Wings of Fury
Settlers 2
Demos (Future Crew?)


Web-based email
Streets & Trips
Terminal Services
Winamp 2.x

My Timex watch - it looks the same as the one I had 10+ years ago, but it works /so/ much better.. it's hard to describe.  I was learning new functionality within the watch for several weeks.

Friday, May 16, 2003

---"Now here is one I never would have thought to make it on any of these lists. Realy surprised. "---

As he's talking about Netscape 4.5 as being the only alternative to FTP I rather think he has got his versions mixed up. Presumably he started with Netscape 2.0, which was pretty well the only player on the block, and got as far as Netscape 4.5 before he found out about Internet Explorer!

Stephen Jones
Friday, May 16, 2003

No particular order:

- Edit Plus:
- Windows Commander:
- Mozilla:
- IrfanView:

Chi Lambda
Friday, May 16, 2003

Windows XP

Friday, May 16, 2003

BeOS -- a fabulous operating system
MacOS X -- the OS itself.  Not as perfect as BeOS, but nothing else is
PalmOS' bundled applications (address book, date book, etc.) have struck me as very well-designed.

Brent P. Newhall
Friday, May 16, 2003

* Wildcat!
* Empire
* Kingdom of Kroz
* SlickEdit (Non-Visual Version)

Friday, May 16, 2003

WBS Chart Pro
Pert Chart Expert
iGrafx Flowcharter
BlitzBasic 3D
Adobe Illustrator 10

Philippe Back
Friday, May 16, 2003

Current Tools:
Debian GNU/Linux
Internet Explorer 6

Some Old Games:
Raid on Bungling Bay (C64)
Gunship (C64)

Steven E. Harris
Friday, May 16, 2003

Original Turbo Pascal
Synplify FPGA logic synthesis (it's a hardware thing)

Hardware Guy
Friday, May 16, 2003

Game:        Ricochet on the Apple ][
Language:  Forth
Application: Lotus Improv
Utility:        Gawk

Steve Wheeler
Friday, May 16, 2003

Galactic Civilizations

Friday, May 16, 2003

UCSD Pascal system on a AppleII+.

Incredible, but that was the first high quality IDE I ever used on a pc.    Just fabulous. It was slick, and even had type-ahead (that was a big deal back then!).

Albert D. Kallal
Edmonton, Alberta Canada

Albert D. Kallal
Friday, May 16, 2003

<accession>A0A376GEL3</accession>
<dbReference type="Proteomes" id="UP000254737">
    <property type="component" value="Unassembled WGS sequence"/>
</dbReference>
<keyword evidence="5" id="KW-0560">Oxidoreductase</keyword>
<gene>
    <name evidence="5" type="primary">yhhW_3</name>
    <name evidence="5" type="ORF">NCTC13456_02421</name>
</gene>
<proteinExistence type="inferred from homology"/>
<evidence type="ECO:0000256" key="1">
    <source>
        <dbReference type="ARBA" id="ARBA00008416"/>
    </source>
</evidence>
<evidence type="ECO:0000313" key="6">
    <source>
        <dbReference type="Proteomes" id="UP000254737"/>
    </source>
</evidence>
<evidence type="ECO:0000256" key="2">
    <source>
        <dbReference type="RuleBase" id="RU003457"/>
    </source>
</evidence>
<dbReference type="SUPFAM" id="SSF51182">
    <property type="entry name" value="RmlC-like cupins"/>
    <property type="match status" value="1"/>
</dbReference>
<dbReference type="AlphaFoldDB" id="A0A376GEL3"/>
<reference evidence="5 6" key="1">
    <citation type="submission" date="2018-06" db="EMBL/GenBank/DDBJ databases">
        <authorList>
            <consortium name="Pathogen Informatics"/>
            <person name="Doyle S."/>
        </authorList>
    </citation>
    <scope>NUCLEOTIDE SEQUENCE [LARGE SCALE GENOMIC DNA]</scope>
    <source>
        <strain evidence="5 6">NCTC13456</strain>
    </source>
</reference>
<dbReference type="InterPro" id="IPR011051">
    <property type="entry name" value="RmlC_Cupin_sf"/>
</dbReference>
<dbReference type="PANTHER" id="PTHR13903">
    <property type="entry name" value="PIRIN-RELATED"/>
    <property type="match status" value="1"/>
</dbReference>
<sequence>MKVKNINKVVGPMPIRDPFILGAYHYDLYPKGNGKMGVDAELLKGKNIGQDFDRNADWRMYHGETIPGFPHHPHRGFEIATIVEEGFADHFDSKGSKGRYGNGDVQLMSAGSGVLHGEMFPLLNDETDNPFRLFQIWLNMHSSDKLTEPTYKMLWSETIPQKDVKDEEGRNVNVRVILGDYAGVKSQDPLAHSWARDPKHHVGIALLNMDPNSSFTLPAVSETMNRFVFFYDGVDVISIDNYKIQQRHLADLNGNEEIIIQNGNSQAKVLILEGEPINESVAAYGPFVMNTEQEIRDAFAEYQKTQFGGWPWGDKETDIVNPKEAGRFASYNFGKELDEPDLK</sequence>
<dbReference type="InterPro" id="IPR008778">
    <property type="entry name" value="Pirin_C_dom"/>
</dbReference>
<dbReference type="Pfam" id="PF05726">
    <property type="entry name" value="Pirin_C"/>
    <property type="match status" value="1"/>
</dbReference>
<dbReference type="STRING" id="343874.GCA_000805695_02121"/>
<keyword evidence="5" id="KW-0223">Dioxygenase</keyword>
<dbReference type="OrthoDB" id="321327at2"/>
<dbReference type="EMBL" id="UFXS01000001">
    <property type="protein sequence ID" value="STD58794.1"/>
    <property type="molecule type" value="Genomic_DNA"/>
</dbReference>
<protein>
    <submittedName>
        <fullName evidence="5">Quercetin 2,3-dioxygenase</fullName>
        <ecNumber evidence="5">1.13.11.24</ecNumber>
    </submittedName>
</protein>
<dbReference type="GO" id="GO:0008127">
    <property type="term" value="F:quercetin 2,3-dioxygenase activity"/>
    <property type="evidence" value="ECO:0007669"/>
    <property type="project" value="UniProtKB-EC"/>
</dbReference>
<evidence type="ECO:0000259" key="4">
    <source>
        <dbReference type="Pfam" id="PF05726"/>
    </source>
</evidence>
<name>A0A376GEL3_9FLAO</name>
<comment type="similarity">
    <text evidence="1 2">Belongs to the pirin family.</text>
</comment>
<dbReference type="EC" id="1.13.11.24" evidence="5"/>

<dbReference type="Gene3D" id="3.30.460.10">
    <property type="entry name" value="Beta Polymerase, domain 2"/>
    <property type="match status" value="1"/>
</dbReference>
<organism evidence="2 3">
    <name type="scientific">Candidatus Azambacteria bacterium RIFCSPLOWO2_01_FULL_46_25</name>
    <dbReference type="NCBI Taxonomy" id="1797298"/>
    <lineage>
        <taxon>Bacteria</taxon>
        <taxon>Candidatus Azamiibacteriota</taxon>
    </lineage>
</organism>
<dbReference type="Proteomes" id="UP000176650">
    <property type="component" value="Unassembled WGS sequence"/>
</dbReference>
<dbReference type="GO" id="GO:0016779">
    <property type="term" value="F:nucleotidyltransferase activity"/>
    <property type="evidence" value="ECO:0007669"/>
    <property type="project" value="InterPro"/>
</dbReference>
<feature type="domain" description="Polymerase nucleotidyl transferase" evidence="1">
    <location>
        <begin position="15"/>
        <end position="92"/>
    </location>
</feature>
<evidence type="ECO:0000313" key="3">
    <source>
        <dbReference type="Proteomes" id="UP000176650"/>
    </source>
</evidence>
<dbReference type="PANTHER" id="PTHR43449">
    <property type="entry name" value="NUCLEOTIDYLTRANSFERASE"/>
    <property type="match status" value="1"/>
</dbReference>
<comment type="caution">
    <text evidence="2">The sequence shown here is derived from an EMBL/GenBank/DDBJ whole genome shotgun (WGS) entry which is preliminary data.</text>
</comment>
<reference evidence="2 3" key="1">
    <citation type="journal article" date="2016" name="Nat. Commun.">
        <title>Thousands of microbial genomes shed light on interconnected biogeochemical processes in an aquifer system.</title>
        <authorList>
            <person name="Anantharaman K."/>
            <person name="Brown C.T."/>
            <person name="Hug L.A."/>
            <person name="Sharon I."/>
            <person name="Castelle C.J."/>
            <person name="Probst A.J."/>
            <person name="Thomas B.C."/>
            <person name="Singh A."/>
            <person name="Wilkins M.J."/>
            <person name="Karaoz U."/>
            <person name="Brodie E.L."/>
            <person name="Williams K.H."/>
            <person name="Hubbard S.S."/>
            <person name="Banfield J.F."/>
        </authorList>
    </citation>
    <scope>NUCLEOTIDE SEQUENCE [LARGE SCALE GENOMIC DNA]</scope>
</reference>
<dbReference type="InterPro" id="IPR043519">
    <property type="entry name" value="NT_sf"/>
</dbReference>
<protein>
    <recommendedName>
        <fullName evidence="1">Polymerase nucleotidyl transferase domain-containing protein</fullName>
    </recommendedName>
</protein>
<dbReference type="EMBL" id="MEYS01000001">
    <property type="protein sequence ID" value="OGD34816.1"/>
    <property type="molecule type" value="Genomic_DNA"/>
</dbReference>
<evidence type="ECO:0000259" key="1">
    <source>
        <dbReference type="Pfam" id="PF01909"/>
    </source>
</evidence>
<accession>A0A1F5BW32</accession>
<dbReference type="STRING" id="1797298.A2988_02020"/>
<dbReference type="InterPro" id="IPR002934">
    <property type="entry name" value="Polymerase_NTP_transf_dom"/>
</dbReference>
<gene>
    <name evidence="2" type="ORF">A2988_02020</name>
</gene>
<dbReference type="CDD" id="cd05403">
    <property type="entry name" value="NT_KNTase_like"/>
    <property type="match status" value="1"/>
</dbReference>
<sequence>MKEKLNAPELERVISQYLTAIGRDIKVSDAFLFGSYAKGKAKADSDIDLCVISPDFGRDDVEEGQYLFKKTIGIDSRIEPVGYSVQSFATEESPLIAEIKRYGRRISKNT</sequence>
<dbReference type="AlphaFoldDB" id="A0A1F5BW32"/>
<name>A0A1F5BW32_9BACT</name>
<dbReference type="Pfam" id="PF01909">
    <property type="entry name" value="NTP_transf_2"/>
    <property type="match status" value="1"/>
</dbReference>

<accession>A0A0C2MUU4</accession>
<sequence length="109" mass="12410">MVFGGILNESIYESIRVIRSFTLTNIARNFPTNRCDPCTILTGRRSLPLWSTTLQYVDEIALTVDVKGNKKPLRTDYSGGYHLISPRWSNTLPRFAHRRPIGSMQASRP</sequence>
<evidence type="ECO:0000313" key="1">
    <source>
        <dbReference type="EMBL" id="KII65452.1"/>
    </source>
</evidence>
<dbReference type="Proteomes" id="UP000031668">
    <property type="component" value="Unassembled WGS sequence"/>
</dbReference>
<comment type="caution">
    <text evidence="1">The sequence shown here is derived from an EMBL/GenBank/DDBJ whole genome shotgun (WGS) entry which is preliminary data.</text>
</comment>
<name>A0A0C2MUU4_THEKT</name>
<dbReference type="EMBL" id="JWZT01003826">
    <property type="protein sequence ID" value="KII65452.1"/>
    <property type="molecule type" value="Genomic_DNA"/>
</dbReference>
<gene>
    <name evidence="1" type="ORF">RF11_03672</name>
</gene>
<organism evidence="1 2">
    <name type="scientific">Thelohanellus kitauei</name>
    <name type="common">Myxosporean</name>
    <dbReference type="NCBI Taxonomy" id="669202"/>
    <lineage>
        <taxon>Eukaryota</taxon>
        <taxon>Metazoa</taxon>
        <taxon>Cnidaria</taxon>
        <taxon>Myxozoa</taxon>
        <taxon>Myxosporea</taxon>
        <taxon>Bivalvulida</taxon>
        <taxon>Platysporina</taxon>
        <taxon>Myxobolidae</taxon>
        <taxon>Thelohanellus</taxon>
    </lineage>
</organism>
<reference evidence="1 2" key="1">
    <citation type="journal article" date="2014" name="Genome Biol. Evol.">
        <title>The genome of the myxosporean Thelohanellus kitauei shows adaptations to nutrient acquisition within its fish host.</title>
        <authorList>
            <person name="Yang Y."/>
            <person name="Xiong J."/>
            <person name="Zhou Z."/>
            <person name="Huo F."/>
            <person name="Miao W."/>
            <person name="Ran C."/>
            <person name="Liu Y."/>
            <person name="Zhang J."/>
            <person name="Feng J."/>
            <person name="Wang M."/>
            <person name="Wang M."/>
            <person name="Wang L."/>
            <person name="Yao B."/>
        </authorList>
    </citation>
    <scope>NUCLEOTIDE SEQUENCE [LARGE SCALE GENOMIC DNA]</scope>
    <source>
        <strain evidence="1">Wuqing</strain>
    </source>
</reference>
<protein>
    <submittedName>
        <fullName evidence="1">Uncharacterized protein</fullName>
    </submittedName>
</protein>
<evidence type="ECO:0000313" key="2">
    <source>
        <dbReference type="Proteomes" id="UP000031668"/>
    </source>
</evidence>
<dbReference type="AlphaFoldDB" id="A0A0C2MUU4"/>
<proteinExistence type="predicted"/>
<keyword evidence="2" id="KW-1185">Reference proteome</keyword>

(Speaking of UCSD, the Fortune program on the Unix terminals was fun. So was asking the command prompt, "Why?")

I've really seriously considered this question, and the only answer I've come up with is Google.


Friday, May 16, 2003

Winamp 2, the only program that's never made me unhappy.
google search
programs I write

I wish dr. scheme could make this list.

Friday, May 16, 2003

I see Mitch & Murray (topic starter) lists the racing simulation (notice I didn't same "game") Grand Prix Legends.

This is really an amazing program.  It came out in 1998 and is still arguable the best sim out there for car racing.  Papyrus (the same company that made Grand Prix Legends) has concentrated on their Nascar Racing series since then, but really hasn't improved much on the physics model much other than to add modeling of tire wear and aerodynamic downforce, the latter of which wasn't really discovered in car racing until the 1970's.

For a game to last 5 years and still be a candidate for "best of breed" is absolutely amazing.  In part this is due to GPL having an amazing physics engine, in part because the multi-player internet play was ahead of its time and still has been equalled only by the same company's NASCAR series, and in part it's because the GPL game community has continually provided graphics updates, new tracks, etc.  You can see evidence of the still-thriving community at this gpl link page: